Tuesday, June 12, 2018

"The Preacher And The Bad Boy"

We were recently generously invited to attend dinner and a movie – except the other way around – of Won’t You Be My Neighbor?, a documentary about Mr. Rogers Neighborhood’s creator and TV host, Fred Rogers.

To be honest – and when am I not? – I was not overly enthusiastic about seeing this movie.  A droning guy in a cardigan, tying his shoelaces…?  Sure, I liked him just the way he was.  But I was far from bowled over. 

As an alternative, I proposed instead going to RBG, a documentary chronicling Supreme Court Justice Ruth Bader Ginsburg, which – to be honest again – I was also less than excited about, putting me two movies away from “Hooray!” 

Our hosts had already seen RBG, so “Mr. Rogers” it was.


It turns out I was wrong about it.  

Won’t You Be My Neighbor? is a full – about ten minutes toofull in some assessments – and affecting depiction of a singular character, whose announced mission was to validate the (scary) hidden feelings of children.  

An ordained minister who played music, Rogers pursued his agenda using, by show biz standards, a counter-intuitive approach – non-frenetic, non-violent, extremely low tech, and paced for slippers rather than sneakers.  In short, it was everything other children’s programing of the day was not.  

(A Personal Quibble: There was a scolding critique of “pie-throwing”, which for me crossed the line, being a life-long supporter of Soupy Sales.  End of “Personal Quibble.”)   

Watching the movie, my companions were occasionally moved to tears, most specifically when Mr. Rogers sang a memorable duet with a gutsy young boy, confined to a wheel chair.  

In another noteworthy segment, in response to some states’ refusal to integrate swimming pools, Rogers invited his program’s African-American “mailman” to join him, relaxing his feet in a small tub of cooling water.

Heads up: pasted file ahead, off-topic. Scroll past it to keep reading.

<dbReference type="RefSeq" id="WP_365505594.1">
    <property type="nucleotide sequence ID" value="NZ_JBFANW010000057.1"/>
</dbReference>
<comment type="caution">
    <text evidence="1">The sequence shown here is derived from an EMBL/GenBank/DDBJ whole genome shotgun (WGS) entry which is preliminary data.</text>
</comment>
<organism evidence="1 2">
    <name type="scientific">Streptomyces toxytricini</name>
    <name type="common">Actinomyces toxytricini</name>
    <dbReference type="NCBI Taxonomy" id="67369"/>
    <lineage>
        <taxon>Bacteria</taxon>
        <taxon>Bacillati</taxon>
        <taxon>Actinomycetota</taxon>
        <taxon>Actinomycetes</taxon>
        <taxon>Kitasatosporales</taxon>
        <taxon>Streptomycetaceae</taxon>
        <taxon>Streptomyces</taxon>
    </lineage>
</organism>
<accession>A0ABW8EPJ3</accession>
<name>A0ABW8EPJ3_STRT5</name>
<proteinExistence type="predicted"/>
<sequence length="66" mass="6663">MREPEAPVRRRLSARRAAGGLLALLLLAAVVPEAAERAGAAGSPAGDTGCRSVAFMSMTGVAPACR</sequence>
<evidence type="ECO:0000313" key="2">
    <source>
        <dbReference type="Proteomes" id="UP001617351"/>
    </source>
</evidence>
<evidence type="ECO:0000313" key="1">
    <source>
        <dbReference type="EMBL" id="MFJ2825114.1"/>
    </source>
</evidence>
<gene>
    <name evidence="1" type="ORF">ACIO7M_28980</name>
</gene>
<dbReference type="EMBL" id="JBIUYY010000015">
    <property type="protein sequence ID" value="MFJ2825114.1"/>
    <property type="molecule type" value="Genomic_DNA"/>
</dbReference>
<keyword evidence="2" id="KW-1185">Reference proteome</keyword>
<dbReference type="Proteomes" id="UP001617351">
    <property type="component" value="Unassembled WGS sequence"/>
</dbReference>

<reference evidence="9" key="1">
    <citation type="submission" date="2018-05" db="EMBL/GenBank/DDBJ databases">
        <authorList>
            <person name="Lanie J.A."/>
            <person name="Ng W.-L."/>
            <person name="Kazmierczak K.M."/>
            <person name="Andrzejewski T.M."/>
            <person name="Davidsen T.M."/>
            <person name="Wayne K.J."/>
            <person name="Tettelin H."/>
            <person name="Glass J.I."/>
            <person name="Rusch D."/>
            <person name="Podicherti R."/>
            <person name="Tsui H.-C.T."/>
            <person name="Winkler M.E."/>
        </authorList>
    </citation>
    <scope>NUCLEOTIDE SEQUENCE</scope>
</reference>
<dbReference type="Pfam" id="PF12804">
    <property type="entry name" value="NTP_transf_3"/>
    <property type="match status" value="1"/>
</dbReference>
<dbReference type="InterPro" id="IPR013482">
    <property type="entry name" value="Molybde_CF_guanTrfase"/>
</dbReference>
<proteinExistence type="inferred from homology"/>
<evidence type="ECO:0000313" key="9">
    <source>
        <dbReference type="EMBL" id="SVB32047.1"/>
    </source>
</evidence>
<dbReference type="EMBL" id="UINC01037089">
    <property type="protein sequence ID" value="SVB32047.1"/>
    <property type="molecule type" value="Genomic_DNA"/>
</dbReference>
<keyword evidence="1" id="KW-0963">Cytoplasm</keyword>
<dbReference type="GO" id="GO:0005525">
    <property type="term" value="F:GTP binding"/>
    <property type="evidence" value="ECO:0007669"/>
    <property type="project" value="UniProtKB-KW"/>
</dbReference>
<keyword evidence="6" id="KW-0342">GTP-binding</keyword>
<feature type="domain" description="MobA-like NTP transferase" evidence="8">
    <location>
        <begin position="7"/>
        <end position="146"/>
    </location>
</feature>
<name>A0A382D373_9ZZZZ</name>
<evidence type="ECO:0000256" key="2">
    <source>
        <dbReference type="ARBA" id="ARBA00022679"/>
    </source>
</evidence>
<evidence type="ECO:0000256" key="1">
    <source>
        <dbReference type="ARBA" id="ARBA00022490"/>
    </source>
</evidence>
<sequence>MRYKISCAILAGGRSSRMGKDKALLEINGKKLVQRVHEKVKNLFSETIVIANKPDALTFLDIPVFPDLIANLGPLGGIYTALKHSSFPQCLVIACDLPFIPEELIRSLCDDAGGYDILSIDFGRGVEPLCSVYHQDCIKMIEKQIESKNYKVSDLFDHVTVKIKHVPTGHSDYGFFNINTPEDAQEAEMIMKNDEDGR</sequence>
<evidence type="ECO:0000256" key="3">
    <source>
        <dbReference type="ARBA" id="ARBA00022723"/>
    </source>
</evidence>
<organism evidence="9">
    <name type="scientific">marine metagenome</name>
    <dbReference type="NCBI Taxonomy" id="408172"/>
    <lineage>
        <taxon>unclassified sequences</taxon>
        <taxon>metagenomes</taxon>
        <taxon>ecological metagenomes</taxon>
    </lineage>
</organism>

I myself was knocked out by Rogers’s courageous testimony before the Senate Commerce Committee (1969), attempting to prevent the cutting of 20 million dollars from the Corporation For Public Broadcasting’s annual budget. Rogers’s delivery was so persuasive the crusty committee chairman John Pastore immediately proclaimed,

“Looks like he just earned the 20 million dollars.” 

Some people were annoyed by Rogers’s “cloying sincerity.”  He was easily parodied, most famously by SNL’s Eddie Murphy.  (Who later met and hugged him, affectionately dubbing him, “The realMr. Rogers.)  

Some found Fred Rogers so “emotionally sympatico”, they believed he was gay.  (Which says whatabout the rest of us – “All people are the enemy, and if you don’t believe that you’re gay”?)

Since he never broke character, you have to conclude that that was his character, making Fred Rogers a genuine, one-of-a-kind “Authentic.”

Okay, so the movie’s over, and I’m standing in the Men’s Room, when it occurs to me – as things often occur to me when the pressure’s off in such “facilities” – 

“Who does Fred Rogers remind me of?”

And then it suddenly occurs to me:

The recently – sadly departed – Anthony Bourdain.

Holy Cow!  I just Googledto confirm the correct spelling of “Bourdain” and there’s this headline: “Anthony Bourdain Was A Modern Mr. Rogers.”  Hold on while I read it, okay?


Never mind.  It’s too long.

Not to belabor the comparison, here, to me, is the common denominator between Fred Rogers and Anthony Bourdain.

For his CNN show Parts UnknownAnthony Bourdain, an erstwhile big-time restaurant chef and former heroin addict, traveled the earth – and not just  “Michelin Star” places like Paris and Rome but numerous considerably less glitzy destinations, like Mongolia and Myanmar, sampling the traditional cuisine and asking questions about the culture. 

I recall a recent show where Bourdain visited West Virginia, and along with consuming the local delicacies, he quizzed the “Hill Country” inhabitants about “Gun Control”, analogizing, concerning sensible restrictions, “People drive cars in Florida.  But should they be allowed to?”

Though polar opposite to Fred Rogers in character and temperament – Rogers being gentle and earnest, Bourdain, sardonic and gruff – their espoused missions were detectably the same:

To demonstrate through their unwavering civility that allpeople – whether in Kindergarten or Borneo – are essentially worthwhile, and deserving of our compassionate consideration.  

Each of them, in their own style, was unquestionably “Authentic.”

Startling authenticity can take you a long way, its magnetic draw, in one case, carrying them all the way to the White House.   

Proving authenticity, although fusingly “connecting”, 

Does not always mean kind.

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